10 Panjabi MM, White AA, Brand RA. A Note on Defining Body Parts Configurations. J Biomech 1974; 7:385.
11 Harrison DE, Harrson DD. The Lumbar Spine: Rehabilitation with the CBPâ method. National Library of Medicine #WE 725 4318C, 1997.
12 Harrison DE, et al. Changes in sagittal lumbar configuration with a new method of extension traction. Presented at the 27th annual meeting of the International Society for the Study of the Lumbar spine. Adelaide, Australia April 9-13, 2000;151.
13 Harrison DE, Harrison DD, Cailliet R, Janik TJ, Holland B. Changes in Sagittal Lumbar Configuration with a New Method of Extension Traction: Non-randomized Clinical Control Trial. Arch Phys Med Rehab 2002;83(11):1585-1591.
14 Harrison DD, Jackson BL, Troyanovich SJ, Robertson GA, DeGeorge D, Barker WF. The Efficacy of Cervical Extension-Compression Traction Combined with Diversified Manipulation and Drop Table Adjustments in the Rehabilitation of Cervical Lordosis. J Manipulative Physiol Ther 1994;17(7):454-464.
15 Harrison DE, Harrison DD, Betz J, Colloca CJ, Janik TJ, Holland B. Increasing the Cervical Lordosis with Seated Combined Extension-Compression and Transverse Load Cervical Traction with Cervical Manipulation: Non-randomized Clinical Control Trial. J Manipulative Physiol Ther 2003; 26(3): 139-151.
16 Harrison DE, Cailliet R, Harrison DD, Janik TJ, Holland B. New 3-Point Bending Traction Method of Restoring Cervical Lordosis Combined with Cervical Manipulation: Non-randomized Clinical Control Trial. Arch Phys Med Rehab 2002; 83(4): 447-453.
17 Harrison DE, Cailliet R, Betz JW, Harrison DD, Haas JW, Janik TJ, Holland B. Harrison Mirror Image Methods for Correcting Trunk List: A Non-randomized Clinical Control Trial. Eur Spine J 2004; In Press.
18 Harrison DE, Harrison DD, Haas JW, Betz JW, Janik TJ, Holland B. Conservative Methods to Correct Lateral Translations of the Head: A Non-randomized Clinical Control Trial. J Rehab Res Devel 2004;41(4):631-640.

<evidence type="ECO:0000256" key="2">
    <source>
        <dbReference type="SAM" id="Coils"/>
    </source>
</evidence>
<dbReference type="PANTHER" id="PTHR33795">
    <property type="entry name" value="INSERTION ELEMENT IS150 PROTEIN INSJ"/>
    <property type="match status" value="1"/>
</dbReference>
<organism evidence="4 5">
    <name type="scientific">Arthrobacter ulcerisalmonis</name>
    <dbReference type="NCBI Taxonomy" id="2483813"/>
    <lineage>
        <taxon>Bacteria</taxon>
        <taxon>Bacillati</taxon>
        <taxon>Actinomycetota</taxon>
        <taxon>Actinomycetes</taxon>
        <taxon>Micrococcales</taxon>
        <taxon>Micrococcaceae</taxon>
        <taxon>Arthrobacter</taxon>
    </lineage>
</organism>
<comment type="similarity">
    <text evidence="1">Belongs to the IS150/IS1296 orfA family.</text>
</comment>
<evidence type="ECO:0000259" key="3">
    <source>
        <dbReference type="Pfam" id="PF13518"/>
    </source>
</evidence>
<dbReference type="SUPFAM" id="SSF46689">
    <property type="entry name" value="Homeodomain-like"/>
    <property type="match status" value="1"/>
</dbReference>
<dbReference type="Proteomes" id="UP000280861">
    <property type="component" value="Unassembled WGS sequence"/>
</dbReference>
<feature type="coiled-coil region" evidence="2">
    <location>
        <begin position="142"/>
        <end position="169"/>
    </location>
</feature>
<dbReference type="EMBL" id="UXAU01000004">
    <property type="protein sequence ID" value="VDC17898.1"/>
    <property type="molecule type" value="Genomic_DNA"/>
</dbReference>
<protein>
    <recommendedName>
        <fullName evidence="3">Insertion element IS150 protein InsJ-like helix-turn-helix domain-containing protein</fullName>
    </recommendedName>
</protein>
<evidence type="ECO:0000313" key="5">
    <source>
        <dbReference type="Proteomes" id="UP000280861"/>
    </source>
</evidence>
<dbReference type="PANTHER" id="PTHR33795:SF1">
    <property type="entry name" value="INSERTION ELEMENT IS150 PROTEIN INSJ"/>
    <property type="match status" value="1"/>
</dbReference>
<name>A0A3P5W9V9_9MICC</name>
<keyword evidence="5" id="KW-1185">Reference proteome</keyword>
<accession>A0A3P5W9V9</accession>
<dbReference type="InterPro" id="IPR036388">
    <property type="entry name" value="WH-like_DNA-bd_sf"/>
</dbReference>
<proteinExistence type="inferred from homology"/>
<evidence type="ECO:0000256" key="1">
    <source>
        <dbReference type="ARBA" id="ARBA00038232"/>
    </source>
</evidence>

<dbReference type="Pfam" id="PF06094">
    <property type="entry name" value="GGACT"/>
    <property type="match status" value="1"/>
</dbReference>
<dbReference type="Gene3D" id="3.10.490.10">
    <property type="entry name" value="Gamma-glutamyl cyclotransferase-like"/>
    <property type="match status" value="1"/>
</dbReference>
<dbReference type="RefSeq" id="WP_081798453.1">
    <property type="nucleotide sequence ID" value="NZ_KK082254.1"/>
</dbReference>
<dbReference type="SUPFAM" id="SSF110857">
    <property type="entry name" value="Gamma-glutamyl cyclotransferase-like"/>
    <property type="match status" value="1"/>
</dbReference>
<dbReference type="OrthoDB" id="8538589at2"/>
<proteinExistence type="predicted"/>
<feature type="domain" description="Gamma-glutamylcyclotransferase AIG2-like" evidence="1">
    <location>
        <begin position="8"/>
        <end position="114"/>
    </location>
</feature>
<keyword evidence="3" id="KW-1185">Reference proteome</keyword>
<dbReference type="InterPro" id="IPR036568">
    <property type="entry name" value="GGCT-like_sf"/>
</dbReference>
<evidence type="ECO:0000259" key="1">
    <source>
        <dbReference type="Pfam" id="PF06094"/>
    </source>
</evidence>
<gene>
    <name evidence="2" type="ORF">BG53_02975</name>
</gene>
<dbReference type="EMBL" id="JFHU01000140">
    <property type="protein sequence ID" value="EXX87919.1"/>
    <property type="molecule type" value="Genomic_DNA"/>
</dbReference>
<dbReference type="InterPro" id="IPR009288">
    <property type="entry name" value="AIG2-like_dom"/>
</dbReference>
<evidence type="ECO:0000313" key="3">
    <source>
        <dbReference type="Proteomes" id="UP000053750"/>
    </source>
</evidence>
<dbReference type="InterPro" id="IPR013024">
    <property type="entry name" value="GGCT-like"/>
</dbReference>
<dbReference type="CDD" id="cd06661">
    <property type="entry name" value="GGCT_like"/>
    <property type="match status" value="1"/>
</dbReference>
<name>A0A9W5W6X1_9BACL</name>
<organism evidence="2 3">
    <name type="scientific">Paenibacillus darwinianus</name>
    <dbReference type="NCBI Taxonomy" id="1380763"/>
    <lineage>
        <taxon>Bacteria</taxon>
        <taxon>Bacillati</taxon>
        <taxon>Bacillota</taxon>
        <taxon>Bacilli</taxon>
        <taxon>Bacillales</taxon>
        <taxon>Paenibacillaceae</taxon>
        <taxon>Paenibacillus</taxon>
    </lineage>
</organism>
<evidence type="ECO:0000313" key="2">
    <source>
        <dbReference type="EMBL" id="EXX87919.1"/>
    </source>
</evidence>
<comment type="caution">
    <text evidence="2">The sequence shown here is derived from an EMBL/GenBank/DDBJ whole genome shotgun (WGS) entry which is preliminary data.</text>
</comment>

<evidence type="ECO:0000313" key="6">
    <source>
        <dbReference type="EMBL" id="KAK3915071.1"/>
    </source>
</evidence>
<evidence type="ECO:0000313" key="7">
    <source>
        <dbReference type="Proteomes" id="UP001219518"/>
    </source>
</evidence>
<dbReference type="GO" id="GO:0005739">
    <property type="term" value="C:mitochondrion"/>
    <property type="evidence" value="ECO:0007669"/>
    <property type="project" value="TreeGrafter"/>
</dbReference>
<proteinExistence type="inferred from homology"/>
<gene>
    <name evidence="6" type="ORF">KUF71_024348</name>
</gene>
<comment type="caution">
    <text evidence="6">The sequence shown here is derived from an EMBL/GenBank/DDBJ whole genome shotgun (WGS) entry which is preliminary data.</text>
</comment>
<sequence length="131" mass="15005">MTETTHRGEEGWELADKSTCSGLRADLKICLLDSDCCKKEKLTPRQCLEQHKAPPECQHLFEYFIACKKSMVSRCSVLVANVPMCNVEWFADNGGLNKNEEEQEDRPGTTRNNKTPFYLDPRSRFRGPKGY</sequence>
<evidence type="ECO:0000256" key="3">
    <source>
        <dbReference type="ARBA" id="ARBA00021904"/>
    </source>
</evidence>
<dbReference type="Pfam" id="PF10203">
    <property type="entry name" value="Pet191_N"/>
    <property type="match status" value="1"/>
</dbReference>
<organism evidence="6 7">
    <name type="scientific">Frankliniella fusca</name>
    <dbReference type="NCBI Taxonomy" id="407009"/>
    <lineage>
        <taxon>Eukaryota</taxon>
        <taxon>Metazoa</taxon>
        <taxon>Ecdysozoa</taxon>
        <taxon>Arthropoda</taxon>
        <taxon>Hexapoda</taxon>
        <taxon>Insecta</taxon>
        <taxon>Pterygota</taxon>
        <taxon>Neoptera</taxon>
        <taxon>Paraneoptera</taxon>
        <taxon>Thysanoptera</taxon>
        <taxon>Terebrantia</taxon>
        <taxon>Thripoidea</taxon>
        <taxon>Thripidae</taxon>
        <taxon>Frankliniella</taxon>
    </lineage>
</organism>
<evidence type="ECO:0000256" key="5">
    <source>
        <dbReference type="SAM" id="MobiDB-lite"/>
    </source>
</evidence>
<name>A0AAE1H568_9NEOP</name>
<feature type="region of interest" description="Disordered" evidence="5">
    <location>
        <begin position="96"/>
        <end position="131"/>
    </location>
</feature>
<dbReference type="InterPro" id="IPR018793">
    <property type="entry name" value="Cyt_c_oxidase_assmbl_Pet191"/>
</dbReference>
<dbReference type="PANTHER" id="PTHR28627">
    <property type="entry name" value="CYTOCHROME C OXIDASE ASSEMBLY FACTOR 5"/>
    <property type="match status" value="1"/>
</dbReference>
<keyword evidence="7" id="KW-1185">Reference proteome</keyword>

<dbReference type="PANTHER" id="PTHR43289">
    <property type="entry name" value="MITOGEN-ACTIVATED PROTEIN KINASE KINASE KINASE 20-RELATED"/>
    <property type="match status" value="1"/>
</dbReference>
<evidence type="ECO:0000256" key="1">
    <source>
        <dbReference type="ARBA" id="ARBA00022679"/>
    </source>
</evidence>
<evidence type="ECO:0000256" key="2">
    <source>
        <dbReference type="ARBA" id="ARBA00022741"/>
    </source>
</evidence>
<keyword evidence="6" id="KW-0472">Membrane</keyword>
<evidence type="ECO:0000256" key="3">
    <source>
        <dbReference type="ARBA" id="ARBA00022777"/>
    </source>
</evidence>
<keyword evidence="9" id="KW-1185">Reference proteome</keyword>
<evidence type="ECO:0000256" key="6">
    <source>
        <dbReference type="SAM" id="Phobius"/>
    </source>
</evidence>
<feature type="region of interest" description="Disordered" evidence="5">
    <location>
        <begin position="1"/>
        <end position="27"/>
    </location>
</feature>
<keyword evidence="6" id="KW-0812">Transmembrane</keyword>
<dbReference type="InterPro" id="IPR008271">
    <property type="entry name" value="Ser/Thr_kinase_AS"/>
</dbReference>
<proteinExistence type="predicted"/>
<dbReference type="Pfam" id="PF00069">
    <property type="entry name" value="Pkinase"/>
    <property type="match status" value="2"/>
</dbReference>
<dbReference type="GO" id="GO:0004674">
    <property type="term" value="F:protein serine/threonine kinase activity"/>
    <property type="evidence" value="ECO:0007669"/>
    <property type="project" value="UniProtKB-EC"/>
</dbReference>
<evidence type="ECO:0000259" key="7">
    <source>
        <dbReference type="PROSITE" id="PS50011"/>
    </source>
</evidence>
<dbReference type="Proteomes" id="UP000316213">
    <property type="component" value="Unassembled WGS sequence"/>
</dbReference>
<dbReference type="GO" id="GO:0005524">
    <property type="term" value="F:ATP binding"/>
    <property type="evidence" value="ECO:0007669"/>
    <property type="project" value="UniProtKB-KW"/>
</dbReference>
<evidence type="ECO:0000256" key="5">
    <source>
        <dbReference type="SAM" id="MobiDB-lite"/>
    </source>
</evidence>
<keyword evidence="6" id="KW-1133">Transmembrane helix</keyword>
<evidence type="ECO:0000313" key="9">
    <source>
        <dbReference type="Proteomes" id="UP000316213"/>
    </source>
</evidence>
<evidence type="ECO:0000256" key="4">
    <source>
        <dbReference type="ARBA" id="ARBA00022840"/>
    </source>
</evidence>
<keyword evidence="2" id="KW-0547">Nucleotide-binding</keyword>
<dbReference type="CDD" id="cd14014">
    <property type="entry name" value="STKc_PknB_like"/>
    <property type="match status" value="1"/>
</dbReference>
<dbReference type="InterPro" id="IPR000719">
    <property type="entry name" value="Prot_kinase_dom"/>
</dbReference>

19 Zaleski BW, Wood J. A comparison of Palmer package and Chiropractic Biophysics for the treatment of pain. Proceedings of the International Conference on Spinal Manipulation 1992; Chicago, IL., May 15-17.
20 Paulk GP, Bennett DL, Harrison DE. Management of a chronic lumbar disk herniation with CBP methods following failed chiropractic manipulative intervention. J Manipulative Physiol Ther 2005;in press.
21 Ferrantelli JR, Harrison DE, Harrison DD, Steward D. Conservative management of previously unresponsive whiplash associated disorders with CBP methods: a case report. J Manipulative Physiol Ther 2005;in press.
22 Haas JW, Harrison DE, Harrison DD, Bymers B. Reduction of symptoms in a patient with syringomyelia, cluster headaches, and cervical kyphosis. J Manipulative Physiol Ther 2005;in press.
23 Harrison DE, Bula J. Non-operative correction of the flexible flat back using lumbar extension traction: A case study of three. J Chiropractic Education 2002;16(1).
24 Bastecki A, Harrison DE, Haas JW. ADHD: A CBP case study. J Manipulative Physiol Ther 2004; 27(8):e14.
25 Harrison DE, Harrison DD. Chiropractic Biophysics Technique. Part I: The Scientific Basis. Eur Chiropractic J 2005.
26 Harrison DD, Janik TJ, Troyanovich SJ, Holland B. Comparisons of Lordotic Cervical Spine Curvatures to a Theoretical Ideal Model of the Static Sagittal Cervical Spine. Spine 1996;21(6):667-675.
27 Harrison DD, Harrison DE, Janik TJ, Cailliet R, Haas JW, Ferrantelli J, Holland B. Modeling of the Sagittal Cervical Spine as a Method to Discriminate Hypo-Lordosis: Results of Elliptical and Circular Modeling in 72 Asymptomatic Subjects, 52 Acute Neck Pain Subjects, and 70 Chronic Neck Pain Subjects. Spine 2004; 29:2485-2492.
28 Janik TJ, Harrison DD, Cailliet R, Troyanovich SJ, Harrison DE. Can the Sagittal Lumbar Curvature be Closely Approximated by an Ellipse? J Orthop Res 1998; 16(6):766-70.
29 Harrison DD, Cailliet R, Janik TJ, Troyanovich SJ, Harrison DE, Holland B. Elliptical Modeling of the Sagittal Lumbar Lordosis and Segmental Rotation Angles as a Method to Discriminate Between Normal and Low Back Pain Subjects. J Spinal Disord 1998; 11(5): 430-439.